These days, it seems that anybody who has partaken in a two-week course in a classroom or disused car park is calling themselves a CPO, an executive protection professional, or an EP specialist.
I receive resumes daily. And sadly, the information there usually focuses on hard skills rather than soft skills. Furthermore, plenty of irrelevance focusing on firearms courses and martial arts experience. But, do not mistake me: An operative that can handle themselves is of paramount importance, as is physical fitness.
However, an MMA and weapons enthusiast is more of a deterrent for many potential employers. That’s because it deems the prospective employee more inclined to be offensive rather than defensive.
Defensive behavior can break a negative cycle/situation if composure and levelheadedness are maintained. Conversely, a person’s offensive behavior is the source of a negative cycle that involves stress, tension, and agitation between both parties.
The truth is, any time a principal actually needs sheer muscle (a people mover) means that someone wasn’t using their brain in the first instance. And that someone could be you if you only think that this industry is about weight-lifting, sheer size, and carrying a firearm.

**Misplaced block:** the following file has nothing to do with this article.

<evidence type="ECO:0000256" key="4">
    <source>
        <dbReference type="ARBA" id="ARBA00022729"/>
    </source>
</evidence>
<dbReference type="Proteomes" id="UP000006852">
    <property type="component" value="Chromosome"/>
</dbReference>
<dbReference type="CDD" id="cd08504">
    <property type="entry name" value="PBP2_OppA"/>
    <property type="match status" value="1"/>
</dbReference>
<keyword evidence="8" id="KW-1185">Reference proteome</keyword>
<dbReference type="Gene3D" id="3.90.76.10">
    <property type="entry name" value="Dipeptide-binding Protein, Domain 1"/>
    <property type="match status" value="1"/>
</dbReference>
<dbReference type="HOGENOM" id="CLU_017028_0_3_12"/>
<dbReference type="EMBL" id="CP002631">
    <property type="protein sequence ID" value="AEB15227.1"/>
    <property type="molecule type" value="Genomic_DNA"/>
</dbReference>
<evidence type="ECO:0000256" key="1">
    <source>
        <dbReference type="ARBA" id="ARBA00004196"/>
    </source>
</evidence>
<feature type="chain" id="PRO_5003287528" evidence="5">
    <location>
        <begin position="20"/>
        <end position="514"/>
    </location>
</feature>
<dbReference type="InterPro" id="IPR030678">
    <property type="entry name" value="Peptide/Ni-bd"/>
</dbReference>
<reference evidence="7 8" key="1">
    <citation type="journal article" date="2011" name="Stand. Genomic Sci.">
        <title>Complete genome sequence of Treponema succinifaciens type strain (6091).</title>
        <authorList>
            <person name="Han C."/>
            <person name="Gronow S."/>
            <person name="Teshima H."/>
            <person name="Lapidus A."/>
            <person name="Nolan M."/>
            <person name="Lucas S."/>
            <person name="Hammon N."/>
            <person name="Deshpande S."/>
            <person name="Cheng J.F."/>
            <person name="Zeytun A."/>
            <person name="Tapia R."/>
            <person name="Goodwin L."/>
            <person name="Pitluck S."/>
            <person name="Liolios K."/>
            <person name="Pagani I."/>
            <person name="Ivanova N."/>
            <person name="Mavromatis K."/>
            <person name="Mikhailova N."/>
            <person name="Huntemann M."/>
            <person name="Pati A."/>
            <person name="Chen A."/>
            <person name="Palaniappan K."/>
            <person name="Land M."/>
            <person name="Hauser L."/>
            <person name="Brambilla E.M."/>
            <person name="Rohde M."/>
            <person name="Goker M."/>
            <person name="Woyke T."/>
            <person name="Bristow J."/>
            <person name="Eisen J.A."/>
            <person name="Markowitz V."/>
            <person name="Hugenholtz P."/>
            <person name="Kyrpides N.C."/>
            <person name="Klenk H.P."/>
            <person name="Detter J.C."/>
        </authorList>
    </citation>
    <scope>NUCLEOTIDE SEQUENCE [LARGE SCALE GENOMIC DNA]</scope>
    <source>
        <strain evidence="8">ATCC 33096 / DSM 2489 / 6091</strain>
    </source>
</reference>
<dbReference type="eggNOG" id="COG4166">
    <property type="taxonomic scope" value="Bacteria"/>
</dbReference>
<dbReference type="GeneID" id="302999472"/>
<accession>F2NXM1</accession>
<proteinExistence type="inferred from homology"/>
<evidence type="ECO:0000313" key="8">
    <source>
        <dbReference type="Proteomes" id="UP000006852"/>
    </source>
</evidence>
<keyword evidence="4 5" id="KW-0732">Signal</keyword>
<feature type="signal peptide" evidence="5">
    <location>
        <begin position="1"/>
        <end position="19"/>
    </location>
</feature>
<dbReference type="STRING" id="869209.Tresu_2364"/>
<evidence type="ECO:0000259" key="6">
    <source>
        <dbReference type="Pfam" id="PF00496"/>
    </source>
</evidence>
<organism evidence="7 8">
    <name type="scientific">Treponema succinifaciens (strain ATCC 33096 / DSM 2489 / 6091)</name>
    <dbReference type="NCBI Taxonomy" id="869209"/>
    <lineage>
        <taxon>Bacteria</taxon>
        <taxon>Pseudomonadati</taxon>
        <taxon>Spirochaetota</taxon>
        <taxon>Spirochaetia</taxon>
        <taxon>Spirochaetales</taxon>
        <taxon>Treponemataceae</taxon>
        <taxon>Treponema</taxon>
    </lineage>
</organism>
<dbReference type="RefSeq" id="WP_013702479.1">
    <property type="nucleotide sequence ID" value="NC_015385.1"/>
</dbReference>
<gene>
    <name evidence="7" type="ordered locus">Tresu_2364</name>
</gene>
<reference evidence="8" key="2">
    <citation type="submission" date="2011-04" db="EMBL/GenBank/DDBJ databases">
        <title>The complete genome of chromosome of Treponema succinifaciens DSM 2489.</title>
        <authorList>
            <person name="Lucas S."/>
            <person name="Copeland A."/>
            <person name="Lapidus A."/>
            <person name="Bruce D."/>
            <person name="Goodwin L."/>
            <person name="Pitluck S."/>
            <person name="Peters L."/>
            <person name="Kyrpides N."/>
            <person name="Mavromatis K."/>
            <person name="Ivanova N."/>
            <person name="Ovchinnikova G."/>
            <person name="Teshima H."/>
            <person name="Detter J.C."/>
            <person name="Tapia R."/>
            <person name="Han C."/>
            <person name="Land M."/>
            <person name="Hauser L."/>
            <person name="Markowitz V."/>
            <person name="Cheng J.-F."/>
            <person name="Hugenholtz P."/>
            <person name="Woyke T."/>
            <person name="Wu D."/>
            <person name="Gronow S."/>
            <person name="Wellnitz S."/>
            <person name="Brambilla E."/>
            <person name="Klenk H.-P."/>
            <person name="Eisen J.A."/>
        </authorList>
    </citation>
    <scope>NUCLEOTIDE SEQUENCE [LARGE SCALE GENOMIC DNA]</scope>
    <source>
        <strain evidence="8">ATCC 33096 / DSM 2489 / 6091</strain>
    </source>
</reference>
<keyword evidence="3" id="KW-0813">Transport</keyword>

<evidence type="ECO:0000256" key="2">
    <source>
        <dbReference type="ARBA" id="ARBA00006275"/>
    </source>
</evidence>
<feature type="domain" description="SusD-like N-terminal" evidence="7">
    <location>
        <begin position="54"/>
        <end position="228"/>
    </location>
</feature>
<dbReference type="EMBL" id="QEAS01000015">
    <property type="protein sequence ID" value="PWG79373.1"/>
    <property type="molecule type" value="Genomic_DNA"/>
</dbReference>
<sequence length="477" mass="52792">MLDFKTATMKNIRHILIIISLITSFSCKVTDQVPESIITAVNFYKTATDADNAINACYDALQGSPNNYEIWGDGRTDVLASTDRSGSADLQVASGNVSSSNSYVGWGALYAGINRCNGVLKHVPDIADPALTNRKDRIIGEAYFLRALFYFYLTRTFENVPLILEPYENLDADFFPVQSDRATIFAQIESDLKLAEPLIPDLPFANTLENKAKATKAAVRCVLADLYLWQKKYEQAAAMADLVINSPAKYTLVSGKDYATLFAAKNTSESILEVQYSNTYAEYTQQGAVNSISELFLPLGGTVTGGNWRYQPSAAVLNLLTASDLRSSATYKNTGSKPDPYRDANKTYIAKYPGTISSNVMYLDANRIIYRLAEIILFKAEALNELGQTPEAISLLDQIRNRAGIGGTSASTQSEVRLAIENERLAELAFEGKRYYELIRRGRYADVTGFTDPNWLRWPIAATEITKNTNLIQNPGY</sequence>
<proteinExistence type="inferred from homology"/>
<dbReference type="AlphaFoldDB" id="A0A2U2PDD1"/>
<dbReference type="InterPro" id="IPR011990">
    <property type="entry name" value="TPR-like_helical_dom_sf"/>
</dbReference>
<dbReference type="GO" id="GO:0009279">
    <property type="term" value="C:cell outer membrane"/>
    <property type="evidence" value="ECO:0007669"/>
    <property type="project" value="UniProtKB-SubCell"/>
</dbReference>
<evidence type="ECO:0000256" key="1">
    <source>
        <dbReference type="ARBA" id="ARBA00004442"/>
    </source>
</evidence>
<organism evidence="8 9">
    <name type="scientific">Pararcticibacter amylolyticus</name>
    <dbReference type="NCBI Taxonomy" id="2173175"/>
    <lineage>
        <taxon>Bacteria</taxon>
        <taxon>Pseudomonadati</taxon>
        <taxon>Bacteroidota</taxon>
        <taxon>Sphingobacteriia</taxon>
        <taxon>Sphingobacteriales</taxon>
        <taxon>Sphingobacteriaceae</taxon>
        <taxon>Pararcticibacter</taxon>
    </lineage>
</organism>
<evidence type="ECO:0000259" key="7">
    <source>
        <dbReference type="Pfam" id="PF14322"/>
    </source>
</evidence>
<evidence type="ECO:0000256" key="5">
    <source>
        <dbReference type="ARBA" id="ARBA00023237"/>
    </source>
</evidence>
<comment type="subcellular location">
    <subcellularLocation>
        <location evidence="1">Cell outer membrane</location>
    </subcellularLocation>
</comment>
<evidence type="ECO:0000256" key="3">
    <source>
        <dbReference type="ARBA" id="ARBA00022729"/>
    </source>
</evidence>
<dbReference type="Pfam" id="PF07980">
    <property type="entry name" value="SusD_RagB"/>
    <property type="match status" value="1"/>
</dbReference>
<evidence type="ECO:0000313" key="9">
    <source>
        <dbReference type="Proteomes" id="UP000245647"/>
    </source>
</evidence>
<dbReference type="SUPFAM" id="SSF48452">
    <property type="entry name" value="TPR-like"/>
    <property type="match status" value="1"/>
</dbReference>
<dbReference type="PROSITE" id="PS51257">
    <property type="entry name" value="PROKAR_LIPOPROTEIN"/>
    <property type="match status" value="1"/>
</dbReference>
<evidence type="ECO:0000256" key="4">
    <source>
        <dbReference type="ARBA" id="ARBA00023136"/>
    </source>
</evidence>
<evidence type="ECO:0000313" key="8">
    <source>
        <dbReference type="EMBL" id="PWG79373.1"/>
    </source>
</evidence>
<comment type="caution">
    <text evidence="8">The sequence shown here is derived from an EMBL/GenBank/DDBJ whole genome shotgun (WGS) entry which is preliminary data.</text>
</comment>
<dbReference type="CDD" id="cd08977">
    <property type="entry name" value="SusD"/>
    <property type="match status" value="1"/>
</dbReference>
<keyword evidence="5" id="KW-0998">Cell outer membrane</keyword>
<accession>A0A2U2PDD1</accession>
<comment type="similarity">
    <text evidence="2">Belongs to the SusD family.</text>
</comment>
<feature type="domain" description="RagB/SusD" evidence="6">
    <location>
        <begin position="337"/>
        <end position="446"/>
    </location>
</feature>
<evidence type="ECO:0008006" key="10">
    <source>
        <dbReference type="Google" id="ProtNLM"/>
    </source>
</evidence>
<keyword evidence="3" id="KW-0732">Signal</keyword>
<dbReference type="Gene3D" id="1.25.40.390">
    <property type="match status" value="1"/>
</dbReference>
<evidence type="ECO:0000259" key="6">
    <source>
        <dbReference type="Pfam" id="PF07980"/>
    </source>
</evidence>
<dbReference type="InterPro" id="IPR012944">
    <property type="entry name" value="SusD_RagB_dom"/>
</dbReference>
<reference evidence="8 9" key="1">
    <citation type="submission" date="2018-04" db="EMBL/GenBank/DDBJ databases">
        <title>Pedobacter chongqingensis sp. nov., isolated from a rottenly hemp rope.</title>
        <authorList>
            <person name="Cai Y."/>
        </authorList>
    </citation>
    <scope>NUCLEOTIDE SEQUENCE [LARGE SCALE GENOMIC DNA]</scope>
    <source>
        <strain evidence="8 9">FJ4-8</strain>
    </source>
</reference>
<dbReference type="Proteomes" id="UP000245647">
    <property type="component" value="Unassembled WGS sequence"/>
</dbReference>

Preparing for Every Possible Scenario
A successful executive protection professional/operative will spend most of their time and effort anticipating potential problems rather than looking for them or causing them.
The operative manages to keep the individual protected, whether a high-profile client or the lead singer of a band, out of harm’s way by preparing for every possible scenario.
The time spent working out at the gym is of no value if an executive protection professional/operative does not understand the importance of these essential soft skills and mandatory personal traits.
- Ability to avoid and deflect confrontation. If your energy and focus are on a physical confrontation with a threat, your principal will potentially appear unprotected from others.
- Advance work, knowing the location the principal is visiting, identifying emergency exits, knowing the venue/location security director or manager, planning the route.
- The ability to follow directions clearly and to communicate articulately, politely, and expressly.
- Detail-oriented, always planning and thinking ahead of time.
- Ability to “blend” in with others, thereby drawing less attention to yourself and less notice to your principal.
- Meaning, don’t share ANY personal information regarding your client with anyone. That includes photos in their cars that you don’t own or on a private jet of which you won’t be getting any sleep most of the journey. It is not impressive.
Bouncer vs. EP Approach
In 18 years of work, I have only needed to put my hands on a threat once. It’s the bouncer approach versus the executive protection approach. The bouncer approach means using your body in the first instance and your head second.
In executive protection, you do 98% with your head and your mouth. Personality, professionalism, and discretion are what this is all about.
Protective security is a defensive job. Therefore, operators must assess potential threats and extract the principal from any situation they deem dangerous.